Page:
We’ve been hearing a lot of politicians talk about fighting for the middle class and certainly, we need to help control the balance of power because the division between the haves and the have-nots creates a myriad of problems. Oftentimes, the discussion though focuses on a goal of regulating fairness and that if people are nice or rich, they are obligated to help those less fortunate. An important question to ask though is: Do we believe as a nation that government is allowed to tell us how to live our lives?
But there’s also another question and this one often goes overlooked: Is regulation the most effective way of supporting the middle class?
There are times that we simply have to put rules and laws in place for safety purposes and to deal with individuals who are intentionally lying, cheating, or stealing. But it becomes less clear when we consider individuals who enter into the highest income spaces if they got there through genius or family history. Should these people also be told how to spend their money? Are they morally obligated because government says they have to share their wealth?
In a socialist society it is expected, or rather, required but in a capitalistic society it is generally not. Why? Because the assumption is that if we limit the height of achievement, we inadvertently reduce motivation to compete and more than that, collectively, we lose out on the ideas those high achievers share, even if they don’t share their fortunes.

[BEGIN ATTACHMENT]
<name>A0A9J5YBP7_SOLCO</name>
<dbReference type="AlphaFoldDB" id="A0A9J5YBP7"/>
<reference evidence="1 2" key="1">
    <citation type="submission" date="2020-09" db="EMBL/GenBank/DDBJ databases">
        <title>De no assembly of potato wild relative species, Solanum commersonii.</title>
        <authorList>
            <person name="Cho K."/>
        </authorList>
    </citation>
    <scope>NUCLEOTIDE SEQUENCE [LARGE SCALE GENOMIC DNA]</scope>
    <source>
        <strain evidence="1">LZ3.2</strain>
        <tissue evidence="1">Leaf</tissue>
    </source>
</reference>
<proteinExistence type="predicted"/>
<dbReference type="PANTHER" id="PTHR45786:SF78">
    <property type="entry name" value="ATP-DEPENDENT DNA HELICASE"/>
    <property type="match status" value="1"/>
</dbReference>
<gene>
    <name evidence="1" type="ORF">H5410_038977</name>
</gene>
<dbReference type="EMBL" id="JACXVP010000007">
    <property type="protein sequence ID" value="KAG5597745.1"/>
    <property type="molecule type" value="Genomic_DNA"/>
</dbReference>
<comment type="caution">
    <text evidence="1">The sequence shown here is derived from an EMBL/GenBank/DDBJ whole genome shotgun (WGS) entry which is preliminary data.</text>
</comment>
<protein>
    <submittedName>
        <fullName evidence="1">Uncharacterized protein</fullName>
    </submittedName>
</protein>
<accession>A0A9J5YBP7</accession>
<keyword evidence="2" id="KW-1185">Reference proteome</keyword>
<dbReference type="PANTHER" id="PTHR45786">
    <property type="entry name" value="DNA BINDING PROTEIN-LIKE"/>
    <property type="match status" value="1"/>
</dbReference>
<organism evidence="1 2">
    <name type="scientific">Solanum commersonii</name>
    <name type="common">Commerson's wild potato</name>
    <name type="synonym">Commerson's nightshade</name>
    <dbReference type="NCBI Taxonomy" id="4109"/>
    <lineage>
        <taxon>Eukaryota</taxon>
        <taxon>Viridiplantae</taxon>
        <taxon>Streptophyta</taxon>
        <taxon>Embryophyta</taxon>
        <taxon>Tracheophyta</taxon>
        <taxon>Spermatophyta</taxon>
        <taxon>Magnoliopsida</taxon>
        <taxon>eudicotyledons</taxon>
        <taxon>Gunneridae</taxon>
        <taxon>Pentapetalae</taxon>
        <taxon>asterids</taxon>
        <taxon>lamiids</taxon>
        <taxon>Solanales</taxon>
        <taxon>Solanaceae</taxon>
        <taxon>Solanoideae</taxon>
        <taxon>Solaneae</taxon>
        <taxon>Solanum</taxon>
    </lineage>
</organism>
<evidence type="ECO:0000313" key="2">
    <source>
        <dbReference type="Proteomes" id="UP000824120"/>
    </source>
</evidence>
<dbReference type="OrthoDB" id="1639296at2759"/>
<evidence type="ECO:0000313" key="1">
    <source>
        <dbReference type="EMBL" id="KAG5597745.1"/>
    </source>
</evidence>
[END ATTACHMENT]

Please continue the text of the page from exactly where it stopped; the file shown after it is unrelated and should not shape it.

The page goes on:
Further, I would argue that opportunity alone does not support the middle class. It’s akin to putting a child in a resource-rich classroom but without a teacher to guide them. In technical terms, this is called discovery learning and it has been debunked in science because basically, when the blind lead the blind, erroneous outcomes are expected. People at the highest levels of income don’t get there simply because they worked 40 hours in a low stress job nor because they followed the typical rules of liner job progression. They get there because they think outside the box, work crazy hours, make connections with people, are confident, resilient, goal-oriented, and determined. Yes, some of it is due to opportunity. Yes, there is also generally a bit of luck involved. Yes, coming from a resource-rich family helps. But none of these things alone guarantees success.
So if the only answers we have to help our middle class are to give them opportunities and force the highest income earners to share their money – I think we will be in a perpetually vicious cycle that creates a pathway for a few individuals but never manages to empower all.
Instead, let’s develop the tool kits of all our people and help our nation appreciate the diverse capabilities and interests of each individual. The benefits of a collective mentality aren’t supported by a socialist, forced system. Rather, they are enhanced by helping every individual shine in their own brilliance and making the national connections that benefit everyone.